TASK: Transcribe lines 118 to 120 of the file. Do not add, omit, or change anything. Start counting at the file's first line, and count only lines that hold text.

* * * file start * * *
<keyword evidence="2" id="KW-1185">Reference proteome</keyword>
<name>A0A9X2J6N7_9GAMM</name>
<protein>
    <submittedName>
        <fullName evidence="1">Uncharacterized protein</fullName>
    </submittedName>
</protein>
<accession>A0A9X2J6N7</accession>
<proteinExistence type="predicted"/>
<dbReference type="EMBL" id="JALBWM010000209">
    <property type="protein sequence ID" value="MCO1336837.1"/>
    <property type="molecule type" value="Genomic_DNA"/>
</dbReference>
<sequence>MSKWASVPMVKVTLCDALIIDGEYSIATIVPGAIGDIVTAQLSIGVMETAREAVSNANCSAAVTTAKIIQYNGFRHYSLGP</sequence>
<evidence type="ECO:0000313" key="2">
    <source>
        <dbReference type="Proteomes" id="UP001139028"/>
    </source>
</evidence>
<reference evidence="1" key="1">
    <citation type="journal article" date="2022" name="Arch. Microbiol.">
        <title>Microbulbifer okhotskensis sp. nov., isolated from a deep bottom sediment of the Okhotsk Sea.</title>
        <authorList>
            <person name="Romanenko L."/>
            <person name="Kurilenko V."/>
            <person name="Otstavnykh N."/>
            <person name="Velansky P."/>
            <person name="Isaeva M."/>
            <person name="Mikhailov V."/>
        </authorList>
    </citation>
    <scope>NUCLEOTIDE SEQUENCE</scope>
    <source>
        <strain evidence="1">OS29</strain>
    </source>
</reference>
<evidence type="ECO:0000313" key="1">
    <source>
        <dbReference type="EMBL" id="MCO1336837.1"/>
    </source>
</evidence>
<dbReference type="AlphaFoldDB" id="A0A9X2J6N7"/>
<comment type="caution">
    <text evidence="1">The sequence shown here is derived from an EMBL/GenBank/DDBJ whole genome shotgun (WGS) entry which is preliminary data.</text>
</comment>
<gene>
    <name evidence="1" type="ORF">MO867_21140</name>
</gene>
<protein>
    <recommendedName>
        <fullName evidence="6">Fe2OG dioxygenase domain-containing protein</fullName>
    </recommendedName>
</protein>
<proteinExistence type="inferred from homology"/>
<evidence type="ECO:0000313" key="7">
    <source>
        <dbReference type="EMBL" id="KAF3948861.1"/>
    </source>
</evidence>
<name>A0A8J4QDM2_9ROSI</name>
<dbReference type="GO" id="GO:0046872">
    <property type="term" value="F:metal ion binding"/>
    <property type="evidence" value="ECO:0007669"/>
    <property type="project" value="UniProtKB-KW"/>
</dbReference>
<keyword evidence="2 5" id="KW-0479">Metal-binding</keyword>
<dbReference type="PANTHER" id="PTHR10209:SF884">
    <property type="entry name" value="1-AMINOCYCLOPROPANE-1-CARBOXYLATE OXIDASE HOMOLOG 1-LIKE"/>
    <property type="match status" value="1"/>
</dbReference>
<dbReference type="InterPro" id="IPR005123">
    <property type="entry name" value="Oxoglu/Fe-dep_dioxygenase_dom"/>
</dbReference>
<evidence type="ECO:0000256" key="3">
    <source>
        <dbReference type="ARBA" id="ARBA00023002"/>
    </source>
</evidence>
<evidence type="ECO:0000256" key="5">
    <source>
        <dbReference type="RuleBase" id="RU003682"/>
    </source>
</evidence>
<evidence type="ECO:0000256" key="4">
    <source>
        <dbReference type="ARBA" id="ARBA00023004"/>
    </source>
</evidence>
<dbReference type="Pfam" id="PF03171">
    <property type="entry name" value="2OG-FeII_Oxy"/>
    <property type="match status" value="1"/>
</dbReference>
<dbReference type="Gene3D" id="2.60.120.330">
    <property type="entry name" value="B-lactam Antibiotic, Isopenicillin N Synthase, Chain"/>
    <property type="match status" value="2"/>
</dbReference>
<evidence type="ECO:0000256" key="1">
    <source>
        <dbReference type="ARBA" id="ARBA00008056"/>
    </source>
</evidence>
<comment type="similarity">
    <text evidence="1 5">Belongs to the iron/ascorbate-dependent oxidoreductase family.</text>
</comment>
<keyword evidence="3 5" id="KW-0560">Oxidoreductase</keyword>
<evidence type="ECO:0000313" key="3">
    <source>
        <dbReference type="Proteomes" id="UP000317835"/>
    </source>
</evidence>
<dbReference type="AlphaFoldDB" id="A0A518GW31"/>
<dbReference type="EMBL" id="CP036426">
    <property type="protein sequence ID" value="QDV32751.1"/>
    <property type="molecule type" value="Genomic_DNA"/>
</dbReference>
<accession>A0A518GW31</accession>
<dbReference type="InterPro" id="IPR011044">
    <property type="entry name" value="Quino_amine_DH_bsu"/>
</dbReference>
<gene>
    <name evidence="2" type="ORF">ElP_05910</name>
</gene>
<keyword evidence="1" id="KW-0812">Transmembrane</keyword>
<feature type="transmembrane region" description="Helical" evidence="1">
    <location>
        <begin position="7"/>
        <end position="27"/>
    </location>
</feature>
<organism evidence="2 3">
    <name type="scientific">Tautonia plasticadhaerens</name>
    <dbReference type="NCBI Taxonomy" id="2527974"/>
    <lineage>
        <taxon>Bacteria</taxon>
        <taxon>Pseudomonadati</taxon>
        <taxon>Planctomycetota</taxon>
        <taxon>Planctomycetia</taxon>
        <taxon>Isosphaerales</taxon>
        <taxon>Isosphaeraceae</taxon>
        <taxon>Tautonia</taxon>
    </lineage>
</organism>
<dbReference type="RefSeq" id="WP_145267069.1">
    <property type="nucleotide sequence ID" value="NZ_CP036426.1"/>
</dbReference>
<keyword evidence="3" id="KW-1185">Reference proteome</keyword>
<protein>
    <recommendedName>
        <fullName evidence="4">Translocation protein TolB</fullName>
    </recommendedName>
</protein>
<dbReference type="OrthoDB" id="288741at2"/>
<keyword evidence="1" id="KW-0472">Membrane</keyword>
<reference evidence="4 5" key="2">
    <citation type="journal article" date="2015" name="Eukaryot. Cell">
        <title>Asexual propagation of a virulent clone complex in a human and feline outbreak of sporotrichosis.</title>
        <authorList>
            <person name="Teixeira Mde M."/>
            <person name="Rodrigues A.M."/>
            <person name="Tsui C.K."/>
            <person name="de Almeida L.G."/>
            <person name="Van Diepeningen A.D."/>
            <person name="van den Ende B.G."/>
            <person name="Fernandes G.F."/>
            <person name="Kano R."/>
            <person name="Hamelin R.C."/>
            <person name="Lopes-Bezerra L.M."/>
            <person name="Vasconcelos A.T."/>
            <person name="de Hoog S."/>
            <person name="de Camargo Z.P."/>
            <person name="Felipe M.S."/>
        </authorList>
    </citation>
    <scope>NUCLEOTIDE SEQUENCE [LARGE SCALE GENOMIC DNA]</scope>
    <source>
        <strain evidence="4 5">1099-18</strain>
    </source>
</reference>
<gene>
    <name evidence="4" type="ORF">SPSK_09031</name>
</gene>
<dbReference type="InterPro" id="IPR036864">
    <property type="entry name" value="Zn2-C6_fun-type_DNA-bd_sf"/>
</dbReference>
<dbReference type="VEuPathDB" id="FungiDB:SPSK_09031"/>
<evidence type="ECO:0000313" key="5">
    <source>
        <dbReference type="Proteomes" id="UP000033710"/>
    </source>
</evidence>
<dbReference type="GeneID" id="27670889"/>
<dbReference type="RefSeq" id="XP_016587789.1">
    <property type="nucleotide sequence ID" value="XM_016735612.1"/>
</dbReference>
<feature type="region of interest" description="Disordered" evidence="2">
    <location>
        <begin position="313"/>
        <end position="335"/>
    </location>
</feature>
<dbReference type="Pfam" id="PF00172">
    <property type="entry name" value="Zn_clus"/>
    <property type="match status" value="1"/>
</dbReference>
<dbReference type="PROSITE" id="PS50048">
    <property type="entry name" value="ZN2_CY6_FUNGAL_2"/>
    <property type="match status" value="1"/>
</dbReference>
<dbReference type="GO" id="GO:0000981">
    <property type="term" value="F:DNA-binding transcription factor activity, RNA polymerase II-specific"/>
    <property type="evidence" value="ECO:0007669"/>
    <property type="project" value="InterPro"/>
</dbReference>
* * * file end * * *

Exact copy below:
    <property type="entry name" value="Quino_amine_DH_bsu"/>
</dbReference>
<gene>